Date of Decision: December 12, 2016

Leboon v. Zurich Am. Ins. Co., No. 16-2088, 2016 U.S. App. LEXIS 22019 (3d Cir. Dec. 12, 2016) (Cowen, Fuentes, Shwartz, JJ.)

JANUARY 2017 BAD FAITH CASES: COURT REFUSED TO DISMISS BAD FAITH CLAIM AT PLEADING STAGE ON THE BASIS OF COVERAGE AND LATE NOTICE ARGUMENTS (Western District)

This case involved claims arising out of construction work. The carrier argued it was not required to defend or indemnify on late notice grounds, as well as a defense that coverage was not due under the policy language. The insured brought breach of contract and bad faith claims, and the carrier moved to dismiss.

Reading the complaint in the light most favorable to the plaintiff insured, the court denied motions to dismiss the contract and bad faith claims. As to the bad faith claim, the court stated the complaint was sufficient to overcome a late notice defense. The court found it relevant that plaintiff alleged the carrier had “refused to provide coverage in the underlying cases without any legal or contractual justification despite the fact that [it] was aware of the [underlying] cases and had set aside a litigation budget for them, and that [the insurer] continued in its refusal after both [the insured] and a mediator informed [the insurer] of its purported obligation.” Thus, the insurer’s “unsupported assertion that it was correct in its refusal to provide coverage is not sufficient for the dismissal of … well-pled claims of insurance bad faith without the opportunity for discovery.”

As to the governing law, the court stated that “a claim of insurance bad faith arises where an insurer refuses—without good cause—to defend or indemnify where the policy provides for coverage. Frog, Switch & Mfg. Co. v. Travelers Ins. Co., 193 F.3d 742, 750-51, n.9 (3d Cir. 1999). Such a claim may be supported by allegations showing a frivolous or unfounded refusal to pay, a lack of investigation into the facts, or a failure to communicate with the insured. … Mere negligence or bad judgment does not constitute bad faith, but actual knowledge or reckless disregard of a lack of a basis for the denial of coverage may.”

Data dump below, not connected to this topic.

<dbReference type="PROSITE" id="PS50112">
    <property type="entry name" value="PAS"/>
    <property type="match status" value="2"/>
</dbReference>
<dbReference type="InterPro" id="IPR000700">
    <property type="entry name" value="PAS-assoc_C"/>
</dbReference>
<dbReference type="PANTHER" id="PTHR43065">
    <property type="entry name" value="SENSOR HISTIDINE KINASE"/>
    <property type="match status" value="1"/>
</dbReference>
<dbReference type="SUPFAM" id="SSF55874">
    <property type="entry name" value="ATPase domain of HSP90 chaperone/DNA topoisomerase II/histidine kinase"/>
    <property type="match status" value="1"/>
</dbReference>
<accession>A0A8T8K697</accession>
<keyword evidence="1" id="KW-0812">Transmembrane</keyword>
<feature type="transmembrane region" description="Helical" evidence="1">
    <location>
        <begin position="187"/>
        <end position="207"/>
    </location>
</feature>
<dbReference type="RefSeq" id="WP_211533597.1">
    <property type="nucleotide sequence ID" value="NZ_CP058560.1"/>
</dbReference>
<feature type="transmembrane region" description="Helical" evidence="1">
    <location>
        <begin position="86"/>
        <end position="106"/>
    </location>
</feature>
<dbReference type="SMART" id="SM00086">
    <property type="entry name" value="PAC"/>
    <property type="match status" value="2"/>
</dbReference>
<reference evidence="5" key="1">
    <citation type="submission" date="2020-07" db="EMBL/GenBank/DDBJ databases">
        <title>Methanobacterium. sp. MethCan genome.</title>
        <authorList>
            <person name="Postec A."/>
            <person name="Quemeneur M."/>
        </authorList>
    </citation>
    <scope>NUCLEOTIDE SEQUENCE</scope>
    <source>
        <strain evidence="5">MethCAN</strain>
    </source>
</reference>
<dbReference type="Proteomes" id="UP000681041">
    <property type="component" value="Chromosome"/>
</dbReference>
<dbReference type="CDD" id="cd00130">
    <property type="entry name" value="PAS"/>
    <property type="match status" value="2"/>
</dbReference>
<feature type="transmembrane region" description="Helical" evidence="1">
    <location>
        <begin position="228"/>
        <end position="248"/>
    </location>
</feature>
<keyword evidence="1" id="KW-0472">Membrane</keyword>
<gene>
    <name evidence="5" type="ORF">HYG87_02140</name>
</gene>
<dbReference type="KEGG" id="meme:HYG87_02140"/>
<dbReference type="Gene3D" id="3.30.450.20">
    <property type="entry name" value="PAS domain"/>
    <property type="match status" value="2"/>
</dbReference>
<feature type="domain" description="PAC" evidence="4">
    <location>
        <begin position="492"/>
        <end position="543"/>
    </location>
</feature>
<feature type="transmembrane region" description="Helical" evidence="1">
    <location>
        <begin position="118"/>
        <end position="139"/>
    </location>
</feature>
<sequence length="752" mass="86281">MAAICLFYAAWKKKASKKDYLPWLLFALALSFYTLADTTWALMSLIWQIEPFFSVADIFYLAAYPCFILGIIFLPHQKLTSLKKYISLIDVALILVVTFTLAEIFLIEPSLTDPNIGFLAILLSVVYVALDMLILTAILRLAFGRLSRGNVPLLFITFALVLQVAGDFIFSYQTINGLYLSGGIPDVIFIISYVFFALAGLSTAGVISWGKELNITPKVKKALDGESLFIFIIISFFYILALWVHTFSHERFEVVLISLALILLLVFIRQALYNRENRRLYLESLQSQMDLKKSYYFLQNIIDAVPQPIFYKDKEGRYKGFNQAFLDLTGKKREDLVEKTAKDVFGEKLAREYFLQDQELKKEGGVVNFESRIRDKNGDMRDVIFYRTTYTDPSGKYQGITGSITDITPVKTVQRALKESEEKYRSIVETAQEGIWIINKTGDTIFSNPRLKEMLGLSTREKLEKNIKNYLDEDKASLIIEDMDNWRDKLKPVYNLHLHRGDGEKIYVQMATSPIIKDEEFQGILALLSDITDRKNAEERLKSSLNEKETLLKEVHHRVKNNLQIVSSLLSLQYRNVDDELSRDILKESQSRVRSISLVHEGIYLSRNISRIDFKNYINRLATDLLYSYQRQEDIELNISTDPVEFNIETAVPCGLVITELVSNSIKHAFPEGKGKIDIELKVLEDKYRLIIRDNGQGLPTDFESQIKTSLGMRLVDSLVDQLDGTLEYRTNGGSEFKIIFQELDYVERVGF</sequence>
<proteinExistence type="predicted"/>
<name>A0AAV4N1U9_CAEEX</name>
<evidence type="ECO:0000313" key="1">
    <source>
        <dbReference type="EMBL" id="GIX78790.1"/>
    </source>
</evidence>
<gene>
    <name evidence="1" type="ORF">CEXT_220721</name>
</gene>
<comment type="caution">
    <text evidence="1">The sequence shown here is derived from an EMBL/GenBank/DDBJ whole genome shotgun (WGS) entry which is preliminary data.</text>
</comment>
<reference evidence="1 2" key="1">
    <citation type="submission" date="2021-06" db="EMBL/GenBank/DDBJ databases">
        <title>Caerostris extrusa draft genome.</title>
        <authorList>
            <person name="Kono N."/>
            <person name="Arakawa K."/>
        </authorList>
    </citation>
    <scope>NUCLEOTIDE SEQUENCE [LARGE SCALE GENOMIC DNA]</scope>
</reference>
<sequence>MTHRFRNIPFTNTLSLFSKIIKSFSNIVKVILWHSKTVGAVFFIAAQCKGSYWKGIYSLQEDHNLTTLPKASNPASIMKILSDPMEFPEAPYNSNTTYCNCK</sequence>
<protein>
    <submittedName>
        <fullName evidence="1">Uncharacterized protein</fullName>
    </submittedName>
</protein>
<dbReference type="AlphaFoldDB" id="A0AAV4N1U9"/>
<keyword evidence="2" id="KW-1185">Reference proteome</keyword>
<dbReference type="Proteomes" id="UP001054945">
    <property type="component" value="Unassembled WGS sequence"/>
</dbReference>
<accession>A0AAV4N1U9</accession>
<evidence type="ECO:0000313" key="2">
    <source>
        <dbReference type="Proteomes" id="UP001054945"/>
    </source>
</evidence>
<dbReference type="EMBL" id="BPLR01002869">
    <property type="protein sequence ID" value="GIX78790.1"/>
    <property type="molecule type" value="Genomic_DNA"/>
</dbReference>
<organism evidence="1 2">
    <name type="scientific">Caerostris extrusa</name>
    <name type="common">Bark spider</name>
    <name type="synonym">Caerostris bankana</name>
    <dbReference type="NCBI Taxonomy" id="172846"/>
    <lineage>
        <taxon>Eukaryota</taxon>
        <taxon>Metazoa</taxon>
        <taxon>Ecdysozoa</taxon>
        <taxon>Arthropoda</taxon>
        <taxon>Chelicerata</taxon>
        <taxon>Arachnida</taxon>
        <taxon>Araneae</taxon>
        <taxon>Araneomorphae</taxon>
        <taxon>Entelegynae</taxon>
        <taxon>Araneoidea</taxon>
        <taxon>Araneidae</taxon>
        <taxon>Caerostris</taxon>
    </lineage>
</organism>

Date of Decision: November 28, 2016

NVR, Inc. v. Motorist Mut. Ins. Co., No. 2:16-cv-00722, 2016 U.S. Dist. LEXIS 163351 (W.D. Pa. Nov. 28, 2016) (Hornak, J.)

JANUAY 2017 BAD FAITH CASES: INSURER’S LITIGATION CONDUCT CAN ONLY PROVIDE BASIS FOR BAD FAITH CLAIM WHERE CONDUCT IS EXTRAORDINARY OR EGREGIOUS – WHICH DID NOT OCCUR IN THIS CASE (Western District).

The court predicted, and held, that evidence of litigation conduct is admissible as evidence of bad faith only “in the rare cases involving extraordinary facts.”

The insured was injured in a motor vehicle accident. There were underinsured policy limits of $500,000, which the insured demanded. The carrier rejected the policy limits demand, and the case went to trial. During trial, the parties signed a “Binding High-Low Settlement Agreement” that contained a provision dismissing all claims for bad faith occurring “prior to” the execution of the Agreement, but preserving all claims for bad faith occurring “after the date” of the Agreement’s execution.

On the same day the parties executed the Agreement, during trial, the insurer introduced videotaped testimony of two medical experts. During closing arguments, the insurer referenced their testimony. The jury returned a verdict in favor of the insured. The insurer filed a motion to mold the verdict to the “high” set forth in the Agreement, and further sought to dismiss the insured’s bad faith claim “as of” the date of the Agreement. The insured argued that, pursuant to the Agreement, only claims for bad faith occurring “prior to” the date of the Agreement should be dismissed. The trial court ruled for the insured.